Thursday, April 02, 2009

Anarchy in the U.K.?

Watching the news yesterday, it was easy to believe that London was just one big riot, with blood-covered police and protesters wearing Guy Fawkes masks, crowds of people under signs that say "ABOLISH MONEY" and people smashing things just for the sake of smashing them.

This radio report paints a slightly different picture:

Protesters Converge On London's G-20 Summit : NPR (Morning Edition, April 2, 2009)

From this report, it sounds like police took what was a somewhat peaceful protest and turned it into a riot scene by forming a cordon around the protesters, refusing to let anyone out, and then tightening the cordon.

It's nothing new. I traveled to Ireland as the invasion of Iraq began in 2003, and when I came back I received first-hand accounts of how Washington, D.C. police had done the same thing - took a peaceful, properly-permitted protest and forced it into a no-escape situation, and then escalated tensions by drumming their clubs on their shields in a syncopated, aggressive, and threatening manner. Protesters were detained in this manner for hours, in violation of their previously-secured permits. Business as usual. Standard operating procedure.

Not to say that there weren't dangerous or potentially violent elements there - though protests in the U.S. don't attract violent anarchists the way protests in Europe do. I believe Jean-Paul Sartre in the play Dirty Hands said something along the lines that any damn fool can throw a grenade, but it takes some skill to build or create. Too often European anarchists, it seems to me, are doing what they do not out of any sort of conviction, but just because they are in love with chaos and violence and want to smash things up.

Soon the G-20 summit will end. The London police will pack away their riot gear, at least until the next soccer match. And the anarchists will go back to whatever comfortable lives they have whenever they're not making everybody else's lives miserable. Until next time.


MaryRuth said...

Torrance is the proud host of the longest-running Armed Forces Day Parade--50th Anniv this year in fact. It is actually a pretty cool parade and had more "stuff" in it in the years before all the tanks and stuff got shipped off to Iraq, etc.
Anyway...such events draw a certain amount of protesters and I was appalled to see how they are treated: A fenced-off area quite a distance from the parade route (and handily close to the PD) with a sign that says "free speech area".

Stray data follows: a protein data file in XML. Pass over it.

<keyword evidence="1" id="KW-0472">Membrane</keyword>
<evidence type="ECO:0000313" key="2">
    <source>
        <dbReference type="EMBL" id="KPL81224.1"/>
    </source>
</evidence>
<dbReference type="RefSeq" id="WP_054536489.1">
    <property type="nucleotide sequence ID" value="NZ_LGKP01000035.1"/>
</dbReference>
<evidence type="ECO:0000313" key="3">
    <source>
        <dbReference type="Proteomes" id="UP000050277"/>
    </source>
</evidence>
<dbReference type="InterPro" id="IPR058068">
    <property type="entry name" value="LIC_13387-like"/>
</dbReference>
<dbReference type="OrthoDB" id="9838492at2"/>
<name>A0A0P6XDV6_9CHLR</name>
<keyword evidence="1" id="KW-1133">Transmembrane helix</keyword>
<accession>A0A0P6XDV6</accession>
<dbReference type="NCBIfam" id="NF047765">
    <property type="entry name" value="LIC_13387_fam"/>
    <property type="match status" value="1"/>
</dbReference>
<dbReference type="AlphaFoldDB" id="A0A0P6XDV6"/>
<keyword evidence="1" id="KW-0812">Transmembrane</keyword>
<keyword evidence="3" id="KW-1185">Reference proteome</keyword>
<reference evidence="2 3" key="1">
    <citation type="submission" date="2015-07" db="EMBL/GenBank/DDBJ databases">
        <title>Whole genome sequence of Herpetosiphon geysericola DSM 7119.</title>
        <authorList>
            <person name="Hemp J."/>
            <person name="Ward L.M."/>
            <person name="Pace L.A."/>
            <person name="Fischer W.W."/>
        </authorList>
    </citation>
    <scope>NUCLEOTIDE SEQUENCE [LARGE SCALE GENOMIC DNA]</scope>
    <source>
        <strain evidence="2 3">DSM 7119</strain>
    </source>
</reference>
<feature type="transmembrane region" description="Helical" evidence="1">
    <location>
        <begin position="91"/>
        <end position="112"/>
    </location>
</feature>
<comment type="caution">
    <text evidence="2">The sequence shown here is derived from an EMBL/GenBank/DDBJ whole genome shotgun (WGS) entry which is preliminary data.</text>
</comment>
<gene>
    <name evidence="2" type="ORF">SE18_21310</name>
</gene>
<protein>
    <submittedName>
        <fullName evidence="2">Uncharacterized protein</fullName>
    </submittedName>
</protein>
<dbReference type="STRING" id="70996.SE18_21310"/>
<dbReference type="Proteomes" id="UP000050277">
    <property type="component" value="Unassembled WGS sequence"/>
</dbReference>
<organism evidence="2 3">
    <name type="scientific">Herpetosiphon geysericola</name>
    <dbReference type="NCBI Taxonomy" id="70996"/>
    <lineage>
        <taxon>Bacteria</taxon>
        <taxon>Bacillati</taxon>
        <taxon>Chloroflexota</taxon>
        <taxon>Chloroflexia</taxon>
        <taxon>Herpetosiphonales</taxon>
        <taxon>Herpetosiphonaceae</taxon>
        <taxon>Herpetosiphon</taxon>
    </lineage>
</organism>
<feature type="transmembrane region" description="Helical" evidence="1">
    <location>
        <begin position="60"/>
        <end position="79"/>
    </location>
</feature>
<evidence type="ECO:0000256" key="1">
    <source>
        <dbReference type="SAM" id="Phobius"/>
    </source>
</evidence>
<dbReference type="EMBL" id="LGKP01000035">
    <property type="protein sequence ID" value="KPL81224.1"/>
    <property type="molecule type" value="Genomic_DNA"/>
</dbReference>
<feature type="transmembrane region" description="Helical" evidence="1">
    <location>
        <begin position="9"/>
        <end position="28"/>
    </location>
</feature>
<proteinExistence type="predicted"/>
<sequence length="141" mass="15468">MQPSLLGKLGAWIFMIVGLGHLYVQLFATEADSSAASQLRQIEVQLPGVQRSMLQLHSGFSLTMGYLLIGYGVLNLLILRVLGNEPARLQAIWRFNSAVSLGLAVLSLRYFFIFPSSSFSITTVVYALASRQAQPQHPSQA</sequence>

D.B. Echo said...

I first became aware of "Free Speech Zones" - fenced-off encampments far out of sight and hearing of anyone who you want to actually see or hear what you have to say - during the 2004 DNC and RNC conventions, but it turns out this novel concept in restricting free speech has been around for a while.

If you want to get angry, rent (or buy, it might be cheaper) the DVD of "This Revolution". It's a pseudo-documentary about activists during the 2004 RNC, shot during the RNC. Look for the "Rosario Dawson Arrest" bonus piece. While they were filming, police arrived in the area of New York City where they were being permitted to film and arrested actress Rosario Dawson (who was playing a protester) for having her face covered and refusal to disperse - claiming she was ignoring orders they had given her previously, apparently before they were even there! They either didn't notice or didn't care that everything they were doing, and everything that had been going on before they roared up, was being filmed, and also arrested the director for interfering with an arrest when he presented them with their film permits. Charges were not dropped until several weeks later. Dawson may or may not still be on terrorist "no fly" lists as a result of this incident.

MaryRuth said...

Wow I never knew this was a real thing...I'll have to check out these links. I thought it was just the over-zealous TPD. I guess it used to be really bad in the 70's when napalm was being manufactured in Torrance.
I marched in the 2003 anti-war protest here in better believe I covered my face! But it was pretty peaceful and nobody went nuts.